Alan Clitherow is the Planetary Section Director of the Society for Popular Astronomy and an active member of DAS.
He writes regularly on planetary observations.  This article is reproduced from the Society For Popular Astronomy and with the kind permission of Mr Clitherow.
Looking Forward. August & September 2017
Society for Popular Astronomy
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As mentioned Venus will be bright and obvious in the morning sky throughout this period, rising more than 3 hours before the Sun in early August, around 0125 UT, and
only a little less than three hours before the Sun in early September, around 0220 UT. The planet will shine at a brilliant magnitude -4.0 for much of the period, only falling
to -3.9 from mid-September while the illuminated phase will grow from 75% to 90% in the period. This will be an excellent time for both visual and photographic
observation of Venus, particularly for imaging the cloud patterns visible in ultra-violet light using specialist UV or deep-blue filters.
While Mars is too close to the Sun to observe in August, it does, as mentioned, start to make an appearance from early September and is visible in a fully-dark sky by the
end of the month. In late September Mars is close to Venus, rising around 0400 UT and shining at magnitude 1.8 a little north of due-east. At less than 4 arc-seconds in
diameter it is comparable in size to Uranus however observers have already proven that it is possible to glimpse detail at even this early a stage in its apparition.
Jupiter, the king of the planets, is coming to the end of its period of rule in the night-time sky. In early August Jupiter will still be visible, quite low in the south-western sky,
from around 2030 UT, and may be followed until it sets around 90 minutes later. This period of visibility reduces sharply as the year rolls on such that by early September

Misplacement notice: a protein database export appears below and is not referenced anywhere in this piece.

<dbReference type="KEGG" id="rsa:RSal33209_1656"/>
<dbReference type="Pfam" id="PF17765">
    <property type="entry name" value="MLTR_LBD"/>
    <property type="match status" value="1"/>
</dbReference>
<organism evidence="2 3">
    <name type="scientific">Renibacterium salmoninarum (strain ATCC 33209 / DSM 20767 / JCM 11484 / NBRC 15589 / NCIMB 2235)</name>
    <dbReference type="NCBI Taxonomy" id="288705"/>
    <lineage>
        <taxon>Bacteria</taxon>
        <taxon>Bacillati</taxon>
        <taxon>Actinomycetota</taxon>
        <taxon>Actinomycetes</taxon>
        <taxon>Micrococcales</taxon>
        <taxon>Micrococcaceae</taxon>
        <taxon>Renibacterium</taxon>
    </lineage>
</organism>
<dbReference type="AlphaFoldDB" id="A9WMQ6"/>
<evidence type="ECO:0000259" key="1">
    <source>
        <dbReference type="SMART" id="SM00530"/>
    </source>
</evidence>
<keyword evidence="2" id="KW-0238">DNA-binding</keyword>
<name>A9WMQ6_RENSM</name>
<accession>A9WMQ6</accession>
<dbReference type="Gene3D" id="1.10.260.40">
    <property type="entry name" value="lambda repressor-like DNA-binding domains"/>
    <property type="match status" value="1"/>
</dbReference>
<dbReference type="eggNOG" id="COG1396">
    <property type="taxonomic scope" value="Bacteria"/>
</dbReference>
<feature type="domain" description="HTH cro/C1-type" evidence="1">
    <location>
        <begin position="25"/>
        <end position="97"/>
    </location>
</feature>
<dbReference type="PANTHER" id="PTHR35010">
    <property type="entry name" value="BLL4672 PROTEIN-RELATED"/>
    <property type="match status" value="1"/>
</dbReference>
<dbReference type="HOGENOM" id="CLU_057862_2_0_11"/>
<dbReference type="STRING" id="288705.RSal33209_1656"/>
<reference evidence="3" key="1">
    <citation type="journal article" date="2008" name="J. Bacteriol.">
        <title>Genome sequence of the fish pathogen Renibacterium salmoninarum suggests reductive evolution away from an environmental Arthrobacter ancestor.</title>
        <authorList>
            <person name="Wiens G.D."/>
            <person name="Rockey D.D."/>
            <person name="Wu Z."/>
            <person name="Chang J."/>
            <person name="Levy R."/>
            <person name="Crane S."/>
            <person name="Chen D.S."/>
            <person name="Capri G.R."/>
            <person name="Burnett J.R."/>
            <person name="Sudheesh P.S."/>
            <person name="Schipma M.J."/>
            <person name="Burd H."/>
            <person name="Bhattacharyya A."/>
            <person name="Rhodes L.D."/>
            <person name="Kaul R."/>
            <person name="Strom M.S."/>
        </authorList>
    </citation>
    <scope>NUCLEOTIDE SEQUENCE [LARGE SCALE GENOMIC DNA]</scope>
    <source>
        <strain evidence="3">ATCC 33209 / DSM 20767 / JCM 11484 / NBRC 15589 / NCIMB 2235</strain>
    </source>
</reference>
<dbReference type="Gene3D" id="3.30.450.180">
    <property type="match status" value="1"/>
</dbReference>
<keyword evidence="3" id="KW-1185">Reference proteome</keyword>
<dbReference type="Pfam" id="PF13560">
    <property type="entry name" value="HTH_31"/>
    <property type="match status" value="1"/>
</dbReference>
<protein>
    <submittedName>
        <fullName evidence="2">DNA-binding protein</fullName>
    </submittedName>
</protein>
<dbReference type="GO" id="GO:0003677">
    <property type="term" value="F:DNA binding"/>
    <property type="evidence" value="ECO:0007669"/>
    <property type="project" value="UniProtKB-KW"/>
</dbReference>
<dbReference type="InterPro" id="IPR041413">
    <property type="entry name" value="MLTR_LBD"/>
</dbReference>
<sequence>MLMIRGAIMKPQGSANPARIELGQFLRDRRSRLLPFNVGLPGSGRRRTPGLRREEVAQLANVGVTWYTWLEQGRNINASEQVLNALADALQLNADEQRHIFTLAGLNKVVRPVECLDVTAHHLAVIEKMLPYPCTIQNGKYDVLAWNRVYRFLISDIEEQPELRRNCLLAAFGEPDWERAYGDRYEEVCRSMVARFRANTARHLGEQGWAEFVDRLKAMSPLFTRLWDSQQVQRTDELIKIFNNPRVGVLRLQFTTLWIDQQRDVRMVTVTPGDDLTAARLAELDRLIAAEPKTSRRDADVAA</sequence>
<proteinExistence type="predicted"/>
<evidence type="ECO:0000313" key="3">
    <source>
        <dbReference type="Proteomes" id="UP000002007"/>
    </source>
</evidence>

Jupiter is setting at 2000 UT, and at 1820 UT by the end of the period. Observers should catch it in August or alternatively follow this planet in daylight, taking all suitable
precautions to avoid equipment or eye damage when searching for an object relatively close to the Sun.
Saturn is slightly better placed in this period. In early August Saturn may be found due south at around 2050 UT and followed for nearly four hours as the planet moves
lower and lower into the western sky. Shining at magnitude +0.3 Saturn sits against the background stars at the lower end of Ophiuchus, between Sagittarius and Scorpius.
Its low elevation, just 16 degrees or so as it transits due south, may hinder very detailed observation however use of an Atmospheric Dispersion Corrector, if available, will
greatly improve the view and the rings are beautifully presented, slanted towards us by nearly 27 degrees and are really not to be missed. By early September Saturn transits
in daylight and will only become visible after around 2000 UT; it can then be followed for at least 2 hours but the period of visibility shrinks as the period moves on. By the